A YOUNG FEMINIST: Actor Emily Wexler Discusses Why Anne Frank is Eternally Inspirational

Emily Wexler majored in drama at Vassar College and graduated in 2014. She was last seen at Half Moon Theatre as Luisa in “The Fantasticks.”

Emily Wexler didn’t hesitate when Half Moon Theatre offered her the starring role of Anne Frank in its newest production titled Yours, Anne – a poignant, inspiring adaptation of The Diary of Anne Frank. “Not for a second -- I said yes, right away!” Wexler said, flashing her sunny, open smile. “I was really excited to work with Half Moon again and [Director] Michael Schiralli!”

She readily admits, however, that before she started preparing for this role, she had never even read Anne’s diary -- the world-famous memoir written by a teenage girl about the two years she spent in hiding with her family and four other Jewish people during the Nazi occupation of Amsterdam in World War II.

“Before this show, I didn’t have much of a relationship with Anne Frank’s diary,” she said. She had visited the Anne Frank House on holiday, walking through the spare, claustrophobic rooms of the “Secret Annex” – Anne’s name for the secret hiding place. So Wexler did know the basic outline of Anne’s story, and perhaps just as important, she understood the history and the context.

“I have a family connection to the Holocaust,” Wexler said. Her mother’s family were German Jews -- just like Anne Frank and her family -- and her mother’s father survived Dachau. Wexler said that like many German Jews, her family considered themselves to be loyal German citizens, fully assimilated into the German culture. As the Nazis rose to power, it was shocking for German Jews to find themselves branded as alien, to be disenfranchised and demonized by their own country. Anne Frank’s parents, fearing the worst, fled to the Netherlands, with hopes of emigrating to America.

“So Anne is German, and she is Dutch, and she is Jewish, and a lot of other things,” Wexler said. “Questions of identity come up a lot in the diary, and they come up a lot in this play. And that is something that I definitely relate to. Being Jewish is not a huge part of my identity. It’s not how I think of myself first, and yet it is there and it’s important.”

During a recent post-show discussion, Wexler was asked how she prepared to play a character as big, and historical, as Anne Frank. Wexler laughed and said in some ways it was perhaps easier for her to prepare than for other cast members. “I have the benefit of having my character’s diary,” she pointed out. “I have access to the innermost workings of her psyche. That’s kind of amazing, really.”


“We couldn’t relate to the actual experiences these characters went through in the Annex, but we could put ourselves into their emotions in that situation, their fears and frustrations.”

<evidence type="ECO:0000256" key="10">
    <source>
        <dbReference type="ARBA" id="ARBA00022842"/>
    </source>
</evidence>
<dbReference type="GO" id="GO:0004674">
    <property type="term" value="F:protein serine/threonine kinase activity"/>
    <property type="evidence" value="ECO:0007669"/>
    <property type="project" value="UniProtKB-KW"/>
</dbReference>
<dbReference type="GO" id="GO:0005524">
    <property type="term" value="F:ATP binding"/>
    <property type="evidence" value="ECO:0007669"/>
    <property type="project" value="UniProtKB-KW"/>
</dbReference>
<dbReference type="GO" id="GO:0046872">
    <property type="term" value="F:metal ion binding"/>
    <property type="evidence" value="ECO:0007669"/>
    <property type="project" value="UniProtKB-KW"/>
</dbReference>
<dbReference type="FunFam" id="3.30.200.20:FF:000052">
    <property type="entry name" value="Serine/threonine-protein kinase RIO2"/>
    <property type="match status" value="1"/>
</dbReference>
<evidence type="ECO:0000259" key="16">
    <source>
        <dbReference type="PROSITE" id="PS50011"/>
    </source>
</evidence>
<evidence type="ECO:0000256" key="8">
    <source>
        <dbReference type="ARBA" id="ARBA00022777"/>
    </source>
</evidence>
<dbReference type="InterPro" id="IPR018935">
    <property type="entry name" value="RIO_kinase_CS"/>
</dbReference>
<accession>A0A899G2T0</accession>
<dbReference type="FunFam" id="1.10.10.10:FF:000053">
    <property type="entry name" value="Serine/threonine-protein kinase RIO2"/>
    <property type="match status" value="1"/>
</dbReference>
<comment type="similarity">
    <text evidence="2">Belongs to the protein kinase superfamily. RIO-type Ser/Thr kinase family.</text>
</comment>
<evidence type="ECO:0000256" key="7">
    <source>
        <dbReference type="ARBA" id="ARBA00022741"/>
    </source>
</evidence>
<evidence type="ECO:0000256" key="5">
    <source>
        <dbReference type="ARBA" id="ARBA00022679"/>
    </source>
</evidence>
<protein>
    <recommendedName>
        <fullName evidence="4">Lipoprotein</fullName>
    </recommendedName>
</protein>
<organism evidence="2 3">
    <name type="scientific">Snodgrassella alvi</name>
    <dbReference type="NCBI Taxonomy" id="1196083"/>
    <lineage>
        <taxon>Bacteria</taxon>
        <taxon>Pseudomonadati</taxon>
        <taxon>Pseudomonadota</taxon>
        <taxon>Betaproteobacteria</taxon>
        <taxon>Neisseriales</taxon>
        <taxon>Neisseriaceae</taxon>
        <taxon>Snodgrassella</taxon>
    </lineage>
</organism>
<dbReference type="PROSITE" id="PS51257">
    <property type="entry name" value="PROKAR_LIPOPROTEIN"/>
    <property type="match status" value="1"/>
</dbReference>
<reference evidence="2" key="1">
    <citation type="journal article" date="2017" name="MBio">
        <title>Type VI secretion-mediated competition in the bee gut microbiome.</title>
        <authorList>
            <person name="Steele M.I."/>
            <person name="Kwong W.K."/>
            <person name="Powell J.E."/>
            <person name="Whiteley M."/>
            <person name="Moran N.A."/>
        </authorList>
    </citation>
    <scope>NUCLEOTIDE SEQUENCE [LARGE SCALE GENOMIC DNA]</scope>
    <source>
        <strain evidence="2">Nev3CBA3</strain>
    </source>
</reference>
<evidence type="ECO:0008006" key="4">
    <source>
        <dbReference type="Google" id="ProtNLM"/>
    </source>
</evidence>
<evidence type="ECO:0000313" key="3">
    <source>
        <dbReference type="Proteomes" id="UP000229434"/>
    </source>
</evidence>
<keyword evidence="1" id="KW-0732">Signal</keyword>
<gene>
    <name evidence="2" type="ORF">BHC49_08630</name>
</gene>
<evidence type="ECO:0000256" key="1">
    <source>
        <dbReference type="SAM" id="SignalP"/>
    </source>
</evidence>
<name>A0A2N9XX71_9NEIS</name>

Yours, Anne director Michael Schiralli didn’t look at the play as a museum piece, he emphasized the relevance of the story and the characters today. “He encouraged all of us to connect to the underlying emotions of our characters,” Wexler added. “We couldn’t relate to the actual experiences these characters went through in the Annex, but we could put ourselves into their emotions in that situation, their fears and frustrations.”

Wexler especially appreciates the way family relationships are explored in the play. “You see Anne with her parents, with her sister – sometimes she doesn’t know how to talk to them!” Wexler pointed out. “That’s why she needs the diary so desperately. It’s an outlet for her frustration and anger and sadness.”


...One of the most important aspects of the play for teens is “the gift that Anne gives Peter, and the gift she gives herself. . .a way out of the dark.”


In exploring Anne’s character in the play, Wexler describes her as a young feminist. “She’s terrified of becoming her mother. She doesn’t want to be like her sister, either,” Wexler said. “She doesn’t want to be passive. She’s ambitious! But she also wants to be liked, to be nicer sometimes, and softer, more vulnerable. Writing is her way to combine these different selves. Writing is what makes her feel good.”

More than 2,000 teens are going to see Wexler portray Anne at three special student matinees in the coming week. The actor is excited about this opportunity, because she thinks the character of Anne is someone that any teen will find relevant and fascinating. She thinks one of the most important aspects of the play for teens is “the gift that Anne gives Peter, and the gift she gives herself. . .a way out of the dark.”

“Everyone has dark moments, terrible moments when they feel hopeless and alone,” Wexler said. “Anne is able to think herself out of those moments. When she’s afraid of the night, afraid of the dark, she learns to face her fears and to focus on the positive things in life that are good, that make her happy.”

Emily Wexler flashed that beautiful smile of hers again. “I think that’s a beautiful way to live your life,” she said, thoughtfully. “It makes it easier to connect with other people.”

YOURS, ANNE performs through Sunday, April 2nd at the New Marriott Pavilion at The Culinary Institute of America. Buy your tickets now | https://goo.gl/0cv7Cc